This is the question addressed by the UK Childhood Bereavement Networks one day seminar ‘Cultures of grief: bereavement in young people’s worlds’ which takes place on Thursday May 2nd at the TUC congress Centre, London.

The conference will examine the ways in which culture impacts on children’s grief  and assess the implications of culture for professionals and volunteers  supporting bereaved children and young people taking a wide ranging view examining how grief is represented in music, books, films and social media.

The conference would be beneficial to anyone working directly and indirectly supporting bereaved children in particular those working in the following settings;

  • Bereavement support services
  • adult and children’s hospices
  • palliative care teams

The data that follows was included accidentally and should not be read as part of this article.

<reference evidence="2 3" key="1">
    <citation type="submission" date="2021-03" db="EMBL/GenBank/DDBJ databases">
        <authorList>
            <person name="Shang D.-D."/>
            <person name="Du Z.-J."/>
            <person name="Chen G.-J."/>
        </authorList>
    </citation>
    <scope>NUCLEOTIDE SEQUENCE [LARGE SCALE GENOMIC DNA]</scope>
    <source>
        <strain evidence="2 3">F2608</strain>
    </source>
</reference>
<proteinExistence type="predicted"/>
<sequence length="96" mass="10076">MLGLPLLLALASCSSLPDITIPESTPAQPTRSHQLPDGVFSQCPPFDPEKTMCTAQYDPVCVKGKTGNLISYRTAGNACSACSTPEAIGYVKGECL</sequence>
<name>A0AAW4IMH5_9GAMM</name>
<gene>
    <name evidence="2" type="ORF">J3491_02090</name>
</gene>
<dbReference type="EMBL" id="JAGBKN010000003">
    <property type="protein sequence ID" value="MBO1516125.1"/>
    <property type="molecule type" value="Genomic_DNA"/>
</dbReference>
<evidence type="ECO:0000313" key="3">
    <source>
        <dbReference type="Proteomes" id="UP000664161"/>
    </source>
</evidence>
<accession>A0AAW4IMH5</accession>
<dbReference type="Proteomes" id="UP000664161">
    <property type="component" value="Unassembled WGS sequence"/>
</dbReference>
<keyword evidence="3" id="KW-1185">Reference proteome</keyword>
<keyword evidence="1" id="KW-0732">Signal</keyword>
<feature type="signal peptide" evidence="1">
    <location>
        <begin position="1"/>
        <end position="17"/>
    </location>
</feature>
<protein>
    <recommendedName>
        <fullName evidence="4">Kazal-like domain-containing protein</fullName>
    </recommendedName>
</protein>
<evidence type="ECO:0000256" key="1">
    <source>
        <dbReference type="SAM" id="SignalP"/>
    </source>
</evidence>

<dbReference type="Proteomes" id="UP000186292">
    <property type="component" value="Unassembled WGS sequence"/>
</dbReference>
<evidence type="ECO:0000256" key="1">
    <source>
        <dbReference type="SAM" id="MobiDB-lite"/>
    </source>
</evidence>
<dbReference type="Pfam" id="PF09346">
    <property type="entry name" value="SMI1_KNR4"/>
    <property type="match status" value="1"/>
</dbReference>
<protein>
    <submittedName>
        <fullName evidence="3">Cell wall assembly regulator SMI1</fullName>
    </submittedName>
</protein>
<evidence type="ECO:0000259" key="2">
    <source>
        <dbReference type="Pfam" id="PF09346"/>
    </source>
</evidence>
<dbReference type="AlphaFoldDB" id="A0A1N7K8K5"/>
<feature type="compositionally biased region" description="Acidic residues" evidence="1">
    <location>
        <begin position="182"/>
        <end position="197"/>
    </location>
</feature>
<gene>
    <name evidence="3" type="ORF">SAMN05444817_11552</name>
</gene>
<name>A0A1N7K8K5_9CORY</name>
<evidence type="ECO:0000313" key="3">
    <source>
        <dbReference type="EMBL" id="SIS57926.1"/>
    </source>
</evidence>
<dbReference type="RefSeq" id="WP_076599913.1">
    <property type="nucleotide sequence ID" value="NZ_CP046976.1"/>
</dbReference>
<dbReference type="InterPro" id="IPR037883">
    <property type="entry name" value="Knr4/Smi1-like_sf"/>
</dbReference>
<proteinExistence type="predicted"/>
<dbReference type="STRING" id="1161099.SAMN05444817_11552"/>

• children’s and early years organisations
  • schools, colleges and education services
  • Nursing and other health and social care services
  • police and other emergency services
  • other voluntary and statutory childcare organisations
  • faith and community groups supporting bereaved people
  • researchers in death and bereavement, childhood studies, cultural studies

More information on CBN is available HERE and additional details and booking for the conference is available HERE

Coping with christmas when you are bereaved – Resources from the Irish Hospice Foundation

An average of 28,000 people die in Ireland each year and it is estimated that for each death ten people are directly impacted.  For the bereaved Christmas, particularly the first Christmas following the loss of a loved one can be an especially difficult time.

The Irish Hospice Foundation’s Bereavement Education Resource centre has a number of information leaflets on coping with bereavement including a leaflet on ‘Coping with Christmas when you are bereaved‘ which can be downloaded from the bereaved.ie website HERE 

The leaflet includes suggested reading material for those who are bereaved over the holidays including;